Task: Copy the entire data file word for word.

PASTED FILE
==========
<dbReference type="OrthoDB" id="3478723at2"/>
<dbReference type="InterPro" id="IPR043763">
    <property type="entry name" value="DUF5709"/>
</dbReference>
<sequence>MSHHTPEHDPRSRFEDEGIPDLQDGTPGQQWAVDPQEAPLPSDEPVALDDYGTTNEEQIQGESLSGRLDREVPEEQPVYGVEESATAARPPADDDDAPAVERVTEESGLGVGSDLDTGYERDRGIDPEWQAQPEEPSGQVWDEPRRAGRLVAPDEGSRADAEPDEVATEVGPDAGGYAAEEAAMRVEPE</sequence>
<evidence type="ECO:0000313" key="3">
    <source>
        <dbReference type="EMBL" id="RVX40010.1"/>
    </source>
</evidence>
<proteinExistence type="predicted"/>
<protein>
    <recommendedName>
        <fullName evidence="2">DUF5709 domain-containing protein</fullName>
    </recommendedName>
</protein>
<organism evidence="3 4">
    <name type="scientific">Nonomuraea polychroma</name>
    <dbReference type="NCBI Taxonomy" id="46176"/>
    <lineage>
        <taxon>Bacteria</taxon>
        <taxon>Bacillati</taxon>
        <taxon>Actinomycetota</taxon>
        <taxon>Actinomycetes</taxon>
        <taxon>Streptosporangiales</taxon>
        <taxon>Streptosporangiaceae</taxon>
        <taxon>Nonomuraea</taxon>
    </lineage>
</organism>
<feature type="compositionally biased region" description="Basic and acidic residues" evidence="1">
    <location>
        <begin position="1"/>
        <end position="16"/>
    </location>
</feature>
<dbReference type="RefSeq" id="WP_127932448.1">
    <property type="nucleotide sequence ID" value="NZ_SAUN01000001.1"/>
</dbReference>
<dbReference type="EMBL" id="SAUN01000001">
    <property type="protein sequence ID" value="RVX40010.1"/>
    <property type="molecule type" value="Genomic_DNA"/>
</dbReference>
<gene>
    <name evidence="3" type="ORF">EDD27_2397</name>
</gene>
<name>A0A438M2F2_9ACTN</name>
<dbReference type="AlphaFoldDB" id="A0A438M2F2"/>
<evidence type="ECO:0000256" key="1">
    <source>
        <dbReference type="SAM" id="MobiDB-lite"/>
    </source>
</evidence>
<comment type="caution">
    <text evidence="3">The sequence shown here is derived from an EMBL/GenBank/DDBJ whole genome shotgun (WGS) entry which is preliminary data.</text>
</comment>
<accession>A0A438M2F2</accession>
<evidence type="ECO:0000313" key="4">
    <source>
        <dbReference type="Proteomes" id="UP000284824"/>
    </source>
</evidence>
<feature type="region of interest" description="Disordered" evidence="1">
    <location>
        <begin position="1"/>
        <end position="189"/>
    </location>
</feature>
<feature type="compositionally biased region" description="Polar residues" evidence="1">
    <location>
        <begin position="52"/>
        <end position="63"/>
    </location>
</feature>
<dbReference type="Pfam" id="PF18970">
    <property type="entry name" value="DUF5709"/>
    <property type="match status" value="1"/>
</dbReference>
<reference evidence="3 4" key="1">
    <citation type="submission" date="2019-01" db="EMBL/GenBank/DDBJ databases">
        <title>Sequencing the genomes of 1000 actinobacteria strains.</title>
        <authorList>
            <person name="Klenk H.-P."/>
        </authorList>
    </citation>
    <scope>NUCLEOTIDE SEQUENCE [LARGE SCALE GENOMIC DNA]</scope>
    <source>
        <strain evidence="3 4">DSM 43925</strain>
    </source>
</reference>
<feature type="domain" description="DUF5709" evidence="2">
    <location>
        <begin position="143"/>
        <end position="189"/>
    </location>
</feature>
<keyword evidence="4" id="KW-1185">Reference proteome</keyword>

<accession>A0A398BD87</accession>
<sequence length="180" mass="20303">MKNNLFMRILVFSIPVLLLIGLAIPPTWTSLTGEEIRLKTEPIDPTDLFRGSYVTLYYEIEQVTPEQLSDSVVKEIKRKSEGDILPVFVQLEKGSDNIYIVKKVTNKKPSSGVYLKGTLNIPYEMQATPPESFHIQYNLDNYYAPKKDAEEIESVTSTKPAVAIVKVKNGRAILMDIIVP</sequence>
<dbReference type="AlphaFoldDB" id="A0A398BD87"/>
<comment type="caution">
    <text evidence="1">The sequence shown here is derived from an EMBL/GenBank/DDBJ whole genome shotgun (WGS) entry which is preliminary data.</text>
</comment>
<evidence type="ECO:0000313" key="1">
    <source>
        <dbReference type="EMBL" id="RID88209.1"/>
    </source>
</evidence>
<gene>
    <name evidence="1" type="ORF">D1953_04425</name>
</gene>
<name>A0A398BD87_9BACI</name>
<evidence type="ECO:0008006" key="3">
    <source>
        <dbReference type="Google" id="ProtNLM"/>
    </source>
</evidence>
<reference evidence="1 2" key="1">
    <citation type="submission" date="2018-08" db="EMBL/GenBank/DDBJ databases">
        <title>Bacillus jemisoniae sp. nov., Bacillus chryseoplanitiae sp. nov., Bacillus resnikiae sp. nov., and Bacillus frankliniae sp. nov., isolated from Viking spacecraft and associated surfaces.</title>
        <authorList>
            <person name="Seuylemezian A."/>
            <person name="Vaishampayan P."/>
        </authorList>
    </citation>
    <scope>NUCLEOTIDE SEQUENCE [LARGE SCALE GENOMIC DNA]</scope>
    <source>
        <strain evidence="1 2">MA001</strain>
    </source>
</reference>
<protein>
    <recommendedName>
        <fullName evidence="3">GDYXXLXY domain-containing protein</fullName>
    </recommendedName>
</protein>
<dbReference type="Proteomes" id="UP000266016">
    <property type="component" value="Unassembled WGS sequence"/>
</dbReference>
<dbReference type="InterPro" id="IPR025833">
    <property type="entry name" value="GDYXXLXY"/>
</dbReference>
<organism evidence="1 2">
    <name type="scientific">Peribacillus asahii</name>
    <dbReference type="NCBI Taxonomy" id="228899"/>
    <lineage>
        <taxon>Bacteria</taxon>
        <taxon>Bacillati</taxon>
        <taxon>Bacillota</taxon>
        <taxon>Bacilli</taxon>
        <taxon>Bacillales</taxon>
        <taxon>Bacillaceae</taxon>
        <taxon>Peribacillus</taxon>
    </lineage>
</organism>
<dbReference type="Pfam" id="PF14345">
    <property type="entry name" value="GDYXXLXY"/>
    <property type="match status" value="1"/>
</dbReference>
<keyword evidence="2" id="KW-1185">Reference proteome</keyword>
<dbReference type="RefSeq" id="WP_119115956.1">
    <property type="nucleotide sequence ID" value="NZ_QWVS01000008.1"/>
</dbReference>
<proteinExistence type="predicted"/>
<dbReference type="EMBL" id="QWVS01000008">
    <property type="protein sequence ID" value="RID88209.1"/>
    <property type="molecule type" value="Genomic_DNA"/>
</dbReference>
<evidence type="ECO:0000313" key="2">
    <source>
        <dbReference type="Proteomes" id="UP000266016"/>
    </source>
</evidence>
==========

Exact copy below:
<dbReference type="OrthoDB" id="3478723at2"/>
<dbReference type="InterPro" id="IPR043763">
    <property type="entry name" value="DUF5709"/>
</dbReference>
<sequence>MSHHTPEHDPRSRFEDEGIPDLQDGTPGQQWAVDPQEAPLPSDEPVALDDYGTTNEEQIQGESLSGRLDREVPEEQPVYGVEESATAARPPADDDDAPAVERVTEESGLGVGSDLDTGYERDRGIDPEWQAQPEEPSGQVWDEPRRAGRLVAPDEGSRADAEPDEVATEVGPDAGGYAAEEAAMRVEPE</sequence>
<evidence type="ECO:0000313" key="3">
    <source>
        <dbReference type="EMBL" id="RVX40010.1"/>
    </source>
</evidence>
<proteinExistence type="predicted"/>
<protein>
    <recommendedName>
        <fullName evidence="2">DUF5709 domain-containing protein</fullName>
    </recommendedName>
</protein>
<organism evidence="3 4">
    <name type="scientific">Nonomuraea polychroma</name>
    <dbReference type="NCBI Taxonomy" id="46176"/>
    <lineage>
        <taxon>Bacteria</taxon>
        <taxon>Bacillati</taxon>
        <taxon>Actinomycetota</taxon>
        <taxon>Actinomycetes</taxon>
        <taxon>Streptosporangiales</taxon>
        <taxon>Streptosporangiaceae</taxon>
        <taxon>Nonomuraea</taxon>
    </lineage>
</organism>
<feature type="compositionally biased region" description="Basic and acidic residues" evidence="1">
    <location>
        <begin position="1"/>
        <end position="16"/>
    </location>
</feature>
<dbReference type="RefSeq" id="WP_127932448.1">
    <property type="nucleotide sequence ID" value="NZ_SAUN01000001.1"/>
</dbReference>
<dbReference type="EMBL" id="SAUN01000001">
    <property type="protein sequence ID" value="RVX40010.1"/>
    <property type="molecule type" value="Genomic_DNA"/>
</dbReference>
<gene>
    <name evidence="3" type="ORF">EDD27_2397</name>
</gene>
<name>A0A438M2F2_9ACTN</name>
<dbReference type="AlphaFoldDB" id="A0A438M2F2"/>
<evidence type="ECO:0000256" key="1">
    <source>
        <dbReference type="SAM" id="MobiDB-lite"/>
    </source>
</evidence>
<comment type="caution">
    <text evidence="3">The sequence shown here is derived from an EMBL/GenBank/DDBJ whole genome shotgun (WGS) entry which is preliminary data.</text>
</comment>
<accession>A0A438M2F2</accession>
<evidence type="ECO:0000313" key="4">
    <source>
        <dbReference type="Proteomes" id="UP000284824"/>
    </source>
</evidence>
<feature type="region of interest" description="Disordered" evidence="1">
    <location>
        <begin position="1"/>
        <end position="189"/>
    </location>
</feature>
<feature type="compositionally biased region" description="Polar residues" evidence="1">
    <location>
        <begin position="52"/>
        <end position="63"/>
    </location>
</feature>
<dbReference type="Pfam" id="PF18970">
    <property type="entry name" value="DUF5709"/>
    <property type="match status" value="1"/>
</dbReference>
<reference evidence="3 4" key="1">
    <citation type="submission" date="2019-01" db="EMBL/GenBank/DDBJ databases">
        <title>Sequencing the genomes of 1000 actinobacteria strains.</title>
        <authorList>
            <person name="Klenk H.-P."/>
        </authorList>
    </citation>
    <scope>NUCLEOTIDE SEQUENCE [LARGE SCALE GENOMIC DNA]</scope>
    <source>
        <strain evidence="3 4">DSM 43925</strain>
    </source>
</reference>
<feature type="domain" description="DUF5709" evidence="2">
    <location>
        <begin position="143"/>
        <end position="189"/>
    </location>
</feature>
<keyword evidence="4" id="KW-1185">Reference proteome</keyword>

<accession>A0A398BD87</accession>
<sequence length="180" mass="20303">MKNNLFMRILVFSIPVLLLIGLAIPPTWTSLTGEEIRLKTEPIDPTDLFRGSYVTLYYEIEQVTPEQLSDSVVKEIKRKSEGDILPVFVQLEKGSDNIYIVKKVTNKKPSSGVYLKGTLNIPYEMQATPPESFHIQYNLDNYYAPKKDAEEIESVTSTKPAVAIVKVKNGRAILMDIIVP</sequence>
<dbReference type="AlphaFoldDB" id="A0A398BD87"/>
<comment type="caution">
    <text evidence="1">The sequence shown here is derived from an EMBL/GenBank/DDBJ whole genome shotgun (WGS) entry which is preliminary data.</text>
</comment>
<evidence type="ECO:0000313" key="1">
    <source>
        <dbReference type="EMBL" id="RID88209.1"/>
    </source>
</evidence>
<gene>
    <name evidence="1" type="ORF">D1953_04425</name>
</gene>
<name>A0A398BD87_9BACI</name>
<evidence type="ECO:0008006" key="3">
    <source>
        <dbReference type="Google" id="ProtNLM"/>
    </source>
</evidence>
<reference evidence="1 2" key="1">
    <citation type="submission" date="2018-08" db="EMBL/GenBank/DDBJ databases">
        <title>Bacillus jemisoniae sp. nov., Bacillus chryseoplanitiae sp. nov., Bacillus resnikiae sp. nov., and Bacillus frankliniae sp. nov., isolated from Viking spacecraft and associated surfaces.</title>
        <authorList>
            <person name="Seuylemezian A."/>
            <person name="Vaishampayan P."/>
        </authorList>
    </citation>
    <scope>NUCLEOTIDE SEQUENCE [LARGE SCALE GENOMIC DNA]</scope>
    <source>
        <strain evidence="1 2">MA001</strain>
    </source>
</reference>
<protein>
    <recommendedName>
        <fullName evidence="3">GDYXXLXY domain-containing protein</fullName>
    </recommendedName>
</protein>
<dbReference type="Proteomes" id="UP000266016">
    <property type="component" value="Unassembled WGS sequence"/>
</dbReference>
<dbReference type="InterPro" id="IPR025833">
    <property type="entry name" value="GDYXXLXY"/>
</dbReference>
<organism evidence="1 2">
    <name type="scientific">Peribacillus asahii</name>
    <dbReference type="NCBI Taxonomy" id="228899"/>
    <lineage>
        <taxon>Bacteria</taxon>
        <taxon>Bacillati</taxon>
        <taxon>Bacillota</taxon>
        <taxon>Bacilli</taxon>
        <taxon>Bacillales</taxon>
        <taxon>Bacillaceae</taxon>
        <taxon>Peribacillus</taxon>
    </lineage>
</organism>
<dbReference type="Pfam" id="PF14345">
    <property type="entry name" value="GDYXXLXY"/>
    <property type="match status" value="1"/>
</dbReference>
<keyword evidence="2" id="KW-1185">Reference proteome</keyword>
<dbReference type="RefSeq" id="WP_119115956.1">
    <property type="nucleotide sequence ID" value="NZ_QWVS01000008.1"/>
</dbReference>
<proteinExistence type="predicted"/>
<dbReference type="EMBL" id="QWVS01000008">
    <property type="protein sequence ID" value="RID88209.1"/>
    <property type="molecule type" value="Genomic_DNA"/>
</dbReference>
<evidence type="ECO:0000313" key="2">
    <source>
        <dbReference type="Proteomes" id="UP000266016"/>
    </source>
</evidence>